Sunday, March 22, 2020

Feeding Body and Soul: Staying Healthy and Happy During Social Distancing Season


Instead of our usual giant salad for lunch, yesterday I made a delicious 
soup with leftover veggies and ramen noodles, served with homemade beet
tahini. It was delicious, and a nice change. It made lunch at home feel special.
So, I'm sure you can imagine that my art group's exhibition, Women in Conversation, came to a screeching halt here in north-eastern Ohio, where we are battling the spread of coronavirus. The artwork remains installed, while we await the day where a semblance of life as normal returns. I'll keep you posted.

Meanwhile, a week into Staying at Home, I am keeping busy, and hope you are, too. Because I love to cook, read, sew, sketch and write, it isn't hard. Now might the time for you to develop a hobby. I'm just sayin'...

Earlier in the week, I set up a still life after my sweet husband went out for a brief grocery run and brought me some lovely yellow roses from the store. The kaleidoscope roses in the small vase came by mail from my sister, a congratulations gift for the opening of my show way back before we knew we had to Stay at Home.

Sketch in progress, still life with yellow and kaleidoscope roses together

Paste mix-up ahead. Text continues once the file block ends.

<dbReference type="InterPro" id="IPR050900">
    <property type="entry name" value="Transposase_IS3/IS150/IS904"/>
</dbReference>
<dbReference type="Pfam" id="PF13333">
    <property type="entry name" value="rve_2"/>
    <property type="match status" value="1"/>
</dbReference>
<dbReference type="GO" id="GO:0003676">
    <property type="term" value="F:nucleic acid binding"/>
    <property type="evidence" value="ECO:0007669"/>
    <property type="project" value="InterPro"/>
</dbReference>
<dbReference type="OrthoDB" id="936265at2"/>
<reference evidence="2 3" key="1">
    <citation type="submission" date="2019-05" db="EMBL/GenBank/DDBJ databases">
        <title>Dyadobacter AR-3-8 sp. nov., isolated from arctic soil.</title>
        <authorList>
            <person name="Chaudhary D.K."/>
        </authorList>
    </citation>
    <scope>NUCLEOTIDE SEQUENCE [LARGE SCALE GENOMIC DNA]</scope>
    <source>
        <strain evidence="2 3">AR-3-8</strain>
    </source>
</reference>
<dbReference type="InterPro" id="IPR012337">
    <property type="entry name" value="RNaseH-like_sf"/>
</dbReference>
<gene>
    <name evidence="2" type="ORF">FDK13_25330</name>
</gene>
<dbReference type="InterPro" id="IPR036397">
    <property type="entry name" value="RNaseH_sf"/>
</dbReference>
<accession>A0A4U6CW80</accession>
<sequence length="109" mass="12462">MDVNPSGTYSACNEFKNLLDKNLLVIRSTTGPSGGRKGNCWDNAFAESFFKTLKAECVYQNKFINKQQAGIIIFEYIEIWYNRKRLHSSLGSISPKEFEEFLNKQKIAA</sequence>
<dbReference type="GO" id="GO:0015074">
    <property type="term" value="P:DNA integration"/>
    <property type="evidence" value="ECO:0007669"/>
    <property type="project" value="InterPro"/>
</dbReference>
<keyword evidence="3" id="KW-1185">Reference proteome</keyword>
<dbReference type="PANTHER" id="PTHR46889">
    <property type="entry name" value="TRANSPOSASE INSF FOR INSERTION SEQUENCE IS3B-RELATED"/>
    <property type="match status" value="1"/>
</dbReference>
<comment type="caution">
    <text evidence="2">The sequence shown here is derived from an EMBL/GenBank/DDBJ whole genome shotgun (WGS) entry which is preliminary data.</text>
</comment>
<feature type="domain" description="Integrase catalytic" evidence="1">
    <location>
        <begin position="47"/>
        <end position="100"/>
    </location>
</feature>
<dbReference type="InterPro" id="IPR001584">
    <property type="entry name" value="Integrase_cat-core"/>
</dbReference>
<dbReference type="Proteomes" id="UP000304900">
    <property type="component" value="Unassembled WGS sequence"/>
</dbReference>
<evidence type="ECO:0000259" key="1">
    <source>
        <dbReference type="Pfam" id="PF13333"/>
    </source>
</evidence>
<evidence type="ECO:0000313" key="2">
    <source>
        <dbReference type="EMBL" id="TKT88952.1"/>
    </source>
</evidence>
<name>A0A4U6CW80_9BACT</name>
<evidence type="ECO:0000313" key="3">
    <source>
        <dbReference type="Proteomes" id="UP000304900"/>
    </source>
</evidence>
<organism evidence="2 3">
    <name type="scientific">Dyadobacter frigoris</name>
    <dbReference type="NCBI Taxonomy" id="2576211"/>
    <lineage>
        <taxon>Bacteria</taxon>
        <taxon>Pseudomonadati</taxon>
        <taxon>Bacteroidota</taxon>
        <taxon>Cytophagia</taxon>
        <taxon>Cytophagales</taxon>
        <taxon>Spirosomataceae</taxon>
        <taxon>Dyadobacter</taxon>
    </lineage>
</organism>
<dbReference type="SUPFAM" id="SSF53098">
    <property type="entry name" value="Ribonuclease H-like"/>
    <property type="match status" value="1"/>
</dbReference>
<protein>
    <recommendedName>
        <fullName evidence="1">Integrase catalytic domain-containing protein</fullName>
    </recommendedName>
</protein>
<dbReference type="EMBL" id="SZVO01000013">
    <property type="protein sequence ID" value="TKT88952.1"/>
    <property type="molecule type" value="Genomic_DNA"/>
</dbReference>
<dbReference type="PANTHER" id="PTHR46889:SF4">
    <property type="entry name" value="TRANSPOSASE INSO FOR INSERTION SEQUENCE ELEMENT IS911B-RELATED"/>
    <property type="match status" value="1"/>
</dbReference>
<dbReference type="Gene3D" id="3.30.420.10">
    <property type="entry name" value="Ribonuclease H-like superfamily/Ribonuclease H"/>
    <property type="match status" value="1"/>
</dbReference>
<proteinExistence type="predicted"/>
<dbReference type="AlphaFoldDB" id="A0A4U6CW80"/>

with my favorite vases: two artist vases with faces, and an antique
amethyst glass vase that belonged to my grandmother. Though it
looks black, when you hold it up to the light, the amethyst color glows.
To me, it's the perfect metaphor for the way we can change our perspective
and find beauty in the process.
I have never seen kaleidoscope roses. They are so unusual, I just had to include them in my drawing. Though I am often the one to say there is nothing new under the sun, both the beautiful kaleidoscope roses and the dystopian nightmare we are experience disprove me. I am trying to make the most of it.

I am working with soft pastel pencils that I have had since drawing classes in college. I don't work with them a lot, because I really prefer oil pastels. That said, there is immense pleasure in the way soft pastels mark and blend. I love how they show up on colored pastel paper, as well.

Drawing is contemplative. It is a relaxing, focused activity. It is a skill than can only improve with practice. It is a challenge with an immediate sense of reward. It also frees your mind to wander while your eyes and hands are busy learning to see. Even if you are one of those many people ruined by a childhood "art" teacher who told you that you can't draw, I am here to tell you that you can. Give it a try. Don't show anyone. Do it for yourself. Any plain old pencil and paper will work. I highly recommend Danny Gregory's Art Before Breakfast to build your confidence. Danny is the founder of Sketchbook Skool, and presents as a gentle, kind soul and wonderful and enthusiastic support for artists and would-be artists. Take an art class with him online. Learn a new skill!

After two days spent gathering extra art supplies, I dropped them off yesterday (no social contact involved) at our our local non-profit art center, BayArts. Shout out to the amazing director Nancy Heaton and her wonderful staff, Karen, Jessica and Linda. They are creating free art kits for kids that can be picked up on the porch once a week. The first week, two hundred bags disappeared within hours of being set out. It feels good to do for others. See what you can do in your community. This coming week, I will be sewing face masks for first responders.